The Mortgage Finance Sector: Not the Swedish Model
Chris Carroll writes:
Banks and turtles: [I]t has become clear that the... Federal Reserve really does stand ready to provide unlimited sums of money at the prevailing interest rate of zero. The fundamental difficulty is that the Fed cannot fulfil such a “lender of last resort” role without implicitly or explicitly guaranteeing some of the dodgy loans that have been made in recent years....
However, at least in the case of mortgage-backed securities, a real physical asset (not just a turtle) stands behind the piece of paper, and smart people (who should know) tell me that the market is placing absurdly low valuations (such as, 10 or 20 cents on the dollar) on these securities. The question that has engaged the great financial brains of our day, from Hank Paulson to Larry Summers to Ben Bernanke, is why markets won’t place a proper price on these assets. Everyone seems to have reached the same conclusion: Any particular asset that a bank offers for sale is sure to be the one thing that the bank secretly knows is the worst piece of toxic waste on its balance sheet. Potential buyers know this, so banks do not even bother to try to put lipstick on a pig by offering to sell such items on a piecemeal basis (economists call this the “adverse selection” problem)....
[A] wholesale nationalisation of the banking industry causes a raft of political and economic problems; in particular, lending in a politicised system.... So, we are left with the example of Sweden; in 1992, in a similar situation to our own, the Swedish government took a shareholder stake in the entire financial system.... But perhaps they have a point: There may be a better way.... The particular part that might be addressed differently consists of mortgage-backed securities that would be easy to price if one knew for sure what will happen to housing prices over the next few years.... The Fed (or the Treasury) could offer insurance policies against the risk that, say, the Case-Shiller house price index will end the year 2010 at a level that is lower than its current value by 20 per cent. If the Fed is serious about preventing deflation, then such insurance will not ever be paid off. The government could therefore collect the insurance premiums (in exchange for taking away some risk), and both markets and government would be better off....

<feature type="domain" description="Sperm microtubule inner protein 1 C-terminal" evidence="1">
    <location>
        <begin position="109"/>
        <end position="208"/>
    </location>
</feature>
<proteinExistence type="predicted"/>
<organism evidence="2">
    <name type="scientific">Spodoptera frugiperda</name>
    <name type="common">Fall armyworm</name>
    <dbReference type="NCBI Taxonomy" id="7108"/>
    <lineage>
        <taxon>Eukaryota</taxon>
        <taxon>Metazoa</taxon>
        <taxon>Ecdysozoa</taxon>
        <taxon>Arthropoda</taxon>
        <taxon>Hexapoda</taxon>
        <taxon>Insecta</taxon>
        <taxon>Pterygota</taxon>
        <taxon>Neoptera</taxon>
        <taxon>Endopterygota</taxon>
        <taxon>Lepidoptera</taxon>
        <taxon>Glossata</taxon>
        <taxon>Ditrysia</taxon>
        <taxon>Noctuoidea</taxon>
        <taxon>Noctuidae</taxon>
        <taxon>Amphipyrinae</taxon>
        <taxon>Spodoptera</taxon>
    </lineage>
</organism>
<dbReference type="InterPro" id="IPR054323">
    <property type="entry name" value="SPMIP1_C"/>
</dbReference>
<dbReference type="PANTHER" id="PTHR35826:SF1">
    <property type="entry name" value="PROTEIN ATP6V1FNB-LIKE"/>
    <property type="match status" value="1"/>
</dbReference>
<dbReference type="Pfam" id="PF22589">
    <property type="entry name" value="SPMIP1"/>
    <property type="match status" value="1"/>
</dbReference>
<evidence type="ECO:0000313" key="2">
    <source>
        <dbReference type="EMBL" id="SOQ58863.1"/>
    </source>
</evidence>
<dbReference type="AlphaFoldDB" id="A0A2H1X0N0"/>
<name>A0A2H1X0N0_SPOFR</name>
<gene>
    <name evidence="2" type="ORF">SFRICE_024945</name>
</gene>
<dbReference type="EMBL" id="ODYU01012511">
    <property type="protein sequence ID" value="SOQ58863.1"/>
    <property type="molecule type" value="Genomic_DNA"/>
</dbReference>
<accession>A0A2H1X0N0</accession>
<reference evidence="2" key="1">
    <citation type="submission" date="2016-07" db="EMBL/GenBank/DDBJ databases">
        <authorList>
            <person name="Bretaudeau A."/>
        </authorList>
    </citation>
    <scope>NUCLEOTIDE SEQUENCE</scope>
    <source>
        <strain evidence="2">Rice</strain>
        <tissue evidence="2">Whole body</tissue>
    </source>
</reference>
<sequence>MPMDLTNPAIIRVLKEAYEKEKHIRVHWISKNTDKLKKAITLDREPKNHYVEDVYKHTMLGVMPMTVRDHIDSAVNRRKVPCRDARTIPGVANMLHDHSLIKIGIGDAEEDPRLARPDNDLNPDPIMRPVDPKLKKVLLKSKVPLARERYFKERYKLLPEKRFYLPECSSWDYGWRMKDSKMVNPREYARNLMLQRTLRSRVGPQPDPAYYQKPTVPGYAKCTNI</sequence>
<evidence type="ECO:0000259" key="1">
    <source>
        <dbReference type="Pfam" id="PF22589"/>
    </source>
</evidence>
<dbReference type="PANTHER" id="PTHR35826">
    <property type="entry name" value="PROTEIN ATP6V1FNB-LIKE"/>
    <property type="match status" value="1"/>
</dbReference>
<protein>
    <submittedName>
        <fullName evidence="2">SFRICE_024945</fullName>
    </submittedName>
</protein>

There are countless practical difficulties in implementing such a plan, starting with the question of how to guarantee participation by a large enough fraction of the troubled assets. But the offer of insurance might be enough to bring in some of the investors who have so far been hoarding all their cash in the form of Treasury securities, in which case the plan will have worked, even if the government ends up having to pay out some money on the insurance policies...
When was it... was it really nine months ago?... Yes, that was when I began telling the great and good that it was time to act more aggressively, and that my preferred policy was:
explicitly nationalize Freddie and Fannie so that their debt is a full-faith-and-credit obligation of the federal government.
have Fannie and Freddie then buy up every single mortgage and mortgage-backed security at market prices.
The economy recovers.
The "profit" part comes because once Fannie and Freddie are part of the government they (a) borrow at the Treasury rate, (b) buy up mortgages at distressed values, and (c) collect interest and principal payments. Private banks cannot reliably profit by doing the same because if they do so and if prices of mortgage-backed securities fall even further--never mind that they are already below "fundamentals"--then the private banks are shut down for good. No bank is going to follow a strategy that further increases its chances of vanishing forever.
The "economy recovers" part comes about because as mortgage security risk is taken up by Fannie and Freddie, it vanishes from the pool of risk and uncertainty that has to be carried by the private sector. The risk to be carried thus comes back into balance with the private banking sector's diminished risk tolerance, and asset prices rise, and firms can borrow again.
We have monetary policy. We have fiscal policy. We need a risky-assets support policy as well. Chris Carroll has a proposal that could work. But I would prefer simply the temporary nationalization of mortgage finance--it is more certain to work, and promises to be more profitable for the government.